Within this Heat Training Zone, the athlete endures enough ‘stress’ for this be beneficial for heat training (to prompt an increase in blood plasma) but retains a sufficient buffer against risks and detrimental impact.
After Heat Block Training (and assumed improved heat adaption / efficiency) it would be expected that repeating the Heat Ramp Test would show:
- It takes longer for the athlete to reach 38ºC
- With the same effort, the test takes longer until the athlete reaches Core Body Temperature 1
- The athlete will maintain a higher comparable power output (and slower drop) during the test
Heat Block Training (1 – 2 weeks)
Heat Block Training precedes Heat Training and intensively builds your athletics conditioning before you move into your regular training program in which Heat Training is incorporated to help you maintain your condition. The underlying benefit of Heat Block Training is increased power output.
Coaching approaches can vary significantly for Heat Training, for example, Heat Block Training can be started early in the training program or later in the program, shortly before competition.As core body temperature and your physical condition is individual to you, this is a general guide to Heat Block Training and should be adapted by your coach to ensure it is designed to suit your objectives and enable you to remain safe. Be aware that people without conditioning and sports training are advised to seek professional guidance and lower their temperature limits to avoid risks.
This is an indoor activity undertaken for the duration of one to two weeks using a home trainer. Preferably, it is a warmer room and artificially increasing your heat by overdressing with leg warmers and a jacket which contains your heat, will make it easier. Consistency is important so ensure that the clothing, setup and room temperature doesn’t change for the duration of the Heat Block Training.
Start Heat Block Training
Define a ‘set point’ core body temperature, this is generally around 38.5ºC / 101.3ºF and requires a good physical effort though is below your CORE Threshold. Your coach can provide further guidance if you need to adjust the ‘set point' temperature.
During the activity, as you get close to the ‘set point’, begin to back-off your effort. As core body temperature is a slower moving metric, you can plan ahead to try and stabilise. A typical activity duration is 60 minutes within the ‘set point’ with total activity duration of 90 minutes.
You may notice that your power output is far lower than you anticipate. This is normal though take care to avoid orientating to heart rate or power output levels. If your ‘set point’ is 38.5ºC, aim to regulate your effort to keep your core body temperature between 38.3ºC and 38.7ºC (100.9ºF - 101.7ºF).
Your heart rate will typically be within your threshold heart rate range and can be used as an indicator to help you naturally adjust and regulate your power to try and remain close to your ‘set point’.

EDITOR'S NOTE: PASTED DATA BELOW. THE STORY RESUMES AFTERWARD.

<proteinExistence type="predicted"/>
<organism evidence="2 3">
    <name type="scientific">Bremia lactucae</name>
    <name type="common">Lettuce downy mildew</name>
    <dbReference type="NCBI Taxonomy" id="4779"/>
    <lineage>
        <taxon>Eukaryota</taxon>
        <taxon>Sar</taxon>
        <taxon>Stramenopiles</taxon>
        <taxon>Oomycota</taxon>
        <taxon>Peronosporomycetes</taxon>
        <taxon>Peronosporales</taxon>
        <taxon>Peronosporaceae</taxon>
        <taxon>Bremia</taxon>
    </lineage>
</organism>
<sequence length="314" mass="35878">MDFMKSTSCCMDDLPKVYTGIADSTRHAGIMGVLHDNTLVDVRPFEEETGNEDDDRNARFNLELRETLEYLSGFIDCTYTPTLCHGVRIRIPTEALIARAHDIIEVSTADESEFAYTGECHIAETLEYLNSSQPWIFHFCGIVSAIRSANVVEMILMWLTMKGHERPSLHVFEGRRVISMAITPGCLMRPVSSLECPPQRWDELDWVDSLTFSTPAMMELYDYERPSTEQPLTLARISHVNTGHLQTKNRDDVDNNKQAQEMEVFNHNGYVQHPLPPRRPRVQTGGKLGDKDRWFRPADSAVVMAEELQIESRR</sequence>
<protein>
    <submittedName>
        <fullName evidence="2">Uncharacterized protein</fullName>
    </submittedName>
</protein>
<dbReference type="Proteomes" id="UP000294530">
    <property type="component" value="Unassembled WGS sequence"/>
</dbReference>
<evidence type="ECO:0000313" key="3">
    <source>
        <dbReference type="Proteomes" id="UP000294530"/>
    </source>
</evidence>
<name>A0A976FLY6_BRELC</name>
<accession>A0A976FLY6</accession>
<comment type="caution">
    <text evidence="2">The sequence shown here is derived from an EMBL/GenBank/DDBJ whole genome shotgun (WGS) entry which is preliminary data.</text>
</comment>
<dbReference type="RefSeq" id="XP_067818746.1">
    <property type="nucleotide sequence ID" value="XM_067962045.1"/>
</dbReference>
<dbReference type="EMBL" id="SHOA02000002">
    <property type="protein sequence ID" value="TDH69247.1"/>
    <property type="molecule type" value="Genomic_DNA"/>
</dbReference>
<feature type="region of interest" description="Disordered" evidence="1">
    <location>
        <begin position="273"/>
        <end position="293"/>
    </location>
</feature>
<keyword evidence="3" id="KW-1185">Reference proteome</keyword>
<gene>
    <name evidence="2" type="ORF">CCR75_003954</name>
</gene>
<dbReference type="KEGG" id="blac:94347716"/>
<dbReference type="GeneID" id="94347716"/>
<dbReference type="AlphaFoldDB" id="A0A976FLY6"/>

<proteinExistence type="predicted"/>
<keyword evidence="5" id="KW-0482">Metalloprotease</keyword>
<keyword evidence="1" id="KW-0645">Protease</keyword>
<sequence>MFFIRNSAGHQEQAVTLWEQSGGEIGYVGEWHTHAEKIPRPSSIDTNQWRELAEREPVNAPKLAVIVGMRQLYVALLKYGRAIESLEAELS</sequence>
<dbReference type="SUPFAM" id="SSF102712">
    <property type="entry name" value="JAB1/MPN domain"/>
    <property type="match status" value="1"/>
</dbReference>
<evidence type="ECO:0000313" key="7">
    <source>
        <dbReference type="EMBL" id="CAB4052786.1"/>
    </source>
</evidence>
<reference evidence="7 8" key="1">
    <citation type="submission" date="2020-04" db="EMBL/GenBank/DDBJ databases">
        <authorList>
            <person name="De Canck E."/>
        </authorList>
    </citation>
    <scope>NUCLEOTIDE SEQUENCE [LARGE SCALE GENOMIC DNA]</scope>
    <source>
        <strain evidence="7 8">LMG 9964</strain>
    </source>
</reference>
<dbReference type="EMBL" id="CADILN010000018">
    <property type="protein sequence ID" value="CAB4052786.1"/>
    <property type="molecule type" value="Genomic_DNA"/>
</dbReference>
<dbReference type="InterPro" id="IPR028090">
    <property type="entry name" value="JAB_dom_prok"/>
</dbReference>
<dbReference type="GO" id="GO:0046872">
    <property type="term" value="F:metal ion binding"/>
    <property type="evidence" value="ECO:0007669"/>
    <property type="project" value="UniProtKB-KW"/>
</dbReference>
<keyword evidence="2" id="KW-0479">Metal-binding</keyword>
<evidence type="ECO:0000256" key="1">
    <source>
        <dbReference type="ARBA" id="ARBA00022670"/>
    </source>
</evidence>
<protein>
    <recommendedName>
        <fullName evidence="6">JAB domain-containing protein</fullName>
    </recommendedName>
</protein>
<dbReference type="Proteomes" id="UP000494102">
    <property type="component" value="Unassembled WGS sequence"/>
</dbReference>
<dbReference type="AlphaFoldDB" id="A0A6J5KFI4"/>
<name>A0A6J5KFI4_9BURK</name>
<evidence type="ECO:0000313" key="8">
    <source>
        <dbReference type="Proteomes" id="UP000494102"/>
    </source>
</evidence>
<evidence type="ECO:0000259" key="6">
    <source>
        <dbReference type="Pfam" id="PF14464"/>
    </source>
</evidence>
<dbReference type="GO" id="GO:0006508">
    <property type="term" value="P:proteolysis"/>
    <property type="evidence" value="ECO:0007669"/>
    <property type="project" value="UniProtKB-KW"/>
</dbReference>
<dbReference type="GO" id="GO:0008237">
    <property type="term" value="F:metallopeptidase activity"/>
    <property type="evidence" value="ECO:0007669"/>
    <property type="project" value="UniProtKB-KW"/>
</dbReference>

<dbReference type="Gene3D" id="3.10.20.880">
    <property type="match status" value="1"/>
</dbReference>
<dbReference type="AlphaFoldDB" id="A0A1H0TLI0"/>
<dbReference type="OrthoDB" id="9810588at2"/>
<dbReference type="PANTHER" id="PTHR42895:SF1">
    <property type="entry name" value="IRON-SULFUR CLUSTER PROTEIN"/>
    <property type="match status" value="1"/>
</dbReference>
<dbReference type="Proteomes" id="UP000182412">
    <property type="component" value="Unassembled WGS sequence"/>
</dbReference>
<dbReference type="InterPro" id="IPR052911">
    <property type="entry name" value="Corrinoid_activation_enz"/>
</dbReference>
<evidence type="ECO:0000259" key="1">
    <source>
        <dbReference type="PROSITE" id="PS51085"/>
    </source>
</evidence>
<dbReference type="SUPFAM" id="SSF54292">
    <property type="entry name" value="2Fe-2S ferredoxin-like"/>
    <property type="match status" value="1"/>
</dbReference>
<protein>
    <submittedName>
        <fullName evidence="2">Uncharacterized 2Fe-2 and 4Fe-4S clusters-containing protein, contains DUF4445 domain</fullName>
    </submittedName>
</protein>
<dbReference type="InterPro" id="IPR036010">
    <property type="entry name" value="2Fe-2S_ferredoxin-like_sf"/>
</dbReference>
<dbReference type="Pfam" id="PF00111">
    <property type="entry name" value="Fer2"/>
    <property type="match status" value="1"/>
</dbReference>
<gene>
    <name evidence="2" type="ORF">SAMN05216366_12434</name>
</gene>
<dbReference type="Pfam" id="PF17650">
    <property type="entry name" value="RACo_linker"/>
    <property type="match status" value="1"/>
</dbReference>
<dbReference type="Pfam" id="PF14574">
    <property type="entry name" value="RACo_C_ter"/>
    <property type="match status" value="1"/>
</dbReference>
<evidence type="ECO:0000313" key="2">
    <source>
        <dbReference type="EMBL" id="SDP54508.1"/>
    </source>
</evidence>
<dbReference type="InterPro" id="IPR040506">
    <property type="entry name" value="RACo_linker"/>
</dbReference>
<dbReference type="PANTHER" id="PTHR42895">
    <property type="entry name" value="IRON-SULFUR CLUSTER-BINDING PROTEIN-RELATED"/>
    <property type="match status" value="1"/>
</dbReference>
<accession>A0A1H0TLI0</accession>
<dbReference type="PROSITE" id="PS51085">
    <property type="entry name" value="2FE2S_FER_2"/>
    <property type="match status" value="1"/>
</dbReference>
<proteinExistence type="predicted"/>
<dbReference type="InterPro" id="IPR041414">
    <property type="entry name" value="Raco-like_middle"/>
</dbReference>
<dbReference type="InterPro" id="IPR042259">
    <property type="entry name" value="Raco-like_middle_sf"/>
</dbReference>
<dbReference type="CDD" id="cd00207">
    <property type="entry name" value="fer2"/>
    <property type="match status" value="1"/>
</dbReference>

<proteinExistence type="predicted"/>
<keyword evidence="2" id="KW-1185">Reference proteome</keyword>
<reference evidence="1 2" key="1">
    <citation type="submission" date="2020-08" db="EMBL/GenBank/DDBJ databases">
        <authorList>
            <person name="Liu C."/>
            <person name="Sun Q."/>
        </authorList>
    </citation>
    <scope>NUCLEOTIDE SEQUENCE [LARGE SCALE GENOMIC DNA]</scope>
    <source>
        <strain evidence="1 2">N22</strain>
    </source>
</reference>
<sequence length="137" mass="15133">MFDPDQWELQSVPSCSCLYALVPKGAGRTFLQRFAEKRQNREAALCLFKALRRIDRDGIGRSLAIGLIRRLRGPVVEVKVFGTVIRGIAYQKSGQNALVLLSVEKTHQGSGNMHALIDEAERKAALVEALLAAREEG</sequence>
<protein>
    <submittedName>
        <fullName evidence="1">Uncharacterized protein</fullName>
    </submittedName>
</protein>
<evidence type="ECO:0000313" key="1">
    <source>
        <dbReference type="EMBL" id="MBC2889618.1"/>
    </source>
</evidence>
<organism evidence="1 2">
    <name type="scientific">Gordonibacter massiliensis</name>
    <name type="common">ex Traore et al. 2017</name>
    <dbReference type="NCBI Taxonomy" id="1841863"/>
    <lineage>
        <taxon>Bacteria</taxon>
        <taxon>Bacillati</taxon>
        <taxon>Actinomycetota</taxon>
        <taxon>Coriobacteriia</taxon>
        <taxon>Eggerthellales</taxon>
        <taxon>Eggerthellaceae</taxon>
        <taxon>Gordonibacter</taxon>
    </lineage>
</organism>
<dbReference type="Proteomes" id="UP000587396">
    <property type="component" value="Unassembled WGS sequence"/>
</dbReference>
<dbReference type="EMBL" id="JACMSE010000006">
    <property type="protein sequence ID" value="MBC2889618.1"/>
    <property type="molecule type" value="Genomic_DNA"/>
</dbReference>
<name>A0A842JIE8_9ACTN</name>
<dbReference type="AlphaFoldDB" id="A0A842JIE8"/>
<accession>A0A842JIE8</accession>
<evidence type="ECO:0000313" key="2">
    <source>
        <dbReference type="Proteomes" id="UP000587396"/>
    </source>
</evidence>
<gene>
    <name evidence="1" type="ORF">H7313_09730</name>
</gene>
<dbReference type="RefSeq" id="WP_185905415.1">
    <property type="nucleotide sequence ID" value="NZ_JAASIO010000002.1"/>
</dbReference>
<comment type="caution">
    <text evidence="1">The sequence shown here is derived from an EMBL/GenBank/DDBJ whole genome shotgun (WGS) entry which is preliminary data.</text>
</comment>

Usually after just a few days of Heat Block Training, athletes will start to see results in which they maintain the ‘set point’ core body temperature but will see an increase in their power output levels.
An independent test of cyclists published by John Hughes on Road Bike Rider reported a 6-8% improvement among riders who undertook heat training against a control group.
Heat Training to Maintain Performance
Heat Training should follow Heat Block Training and the objective is to maintain the conditioning you have acquired in preparation for competition while also completing all of your other training activities such as Interval Training, High and Low Intensity Training, Outdoor and Endurance Training.
Due to the individuality of athletes and the many different training approaches, this introduces a huge scope for incorporating effective Heat Training and so the following guidance is published with the understanding that it should be adjusted to suit.
Heat Training GuidanceTo maintain condition, a single Heat Block Training effort can be planned on a lower intensity day. With this approach, as a rough guide, the training program would include one Heat Block Training effort each week.
Alternative, a high intensity workout can be planned to raise the core body temperature and maintain this elevation. To compensate for the elevated temperature, the power output needs to be reduced.
Some important things to notes on this approach:
- Only begin this after a successful Heat Block Training session has been completed
- Carefully monitor the core body temperature to avoid exceeding your CORE threshold.
- Intensity should be decreased. If the intensity originally set at 80% FTP, this needs to be adjusted down to between 50 and 60% of FTP.
- Monitor heart rate and core body temperature to gauge effort and recovery
- During efforts, fans may be necessary
- Recovery time between intervals may need to be increased, the durations of the intervals may need to be decreased
- Seek to maintain an elevated core body temperature after the session and avoid cooling down immediately after the session.
Hot Baths and Saunas
Using Hot Baths and Saunas can help increase the core body temperature or to maintain core body temperature and slow the rate of cooling.
Maintaining the elevated core body temperature directly after training can have the effect of prolonging the physiological effects of conditioning the body while saving physical effort.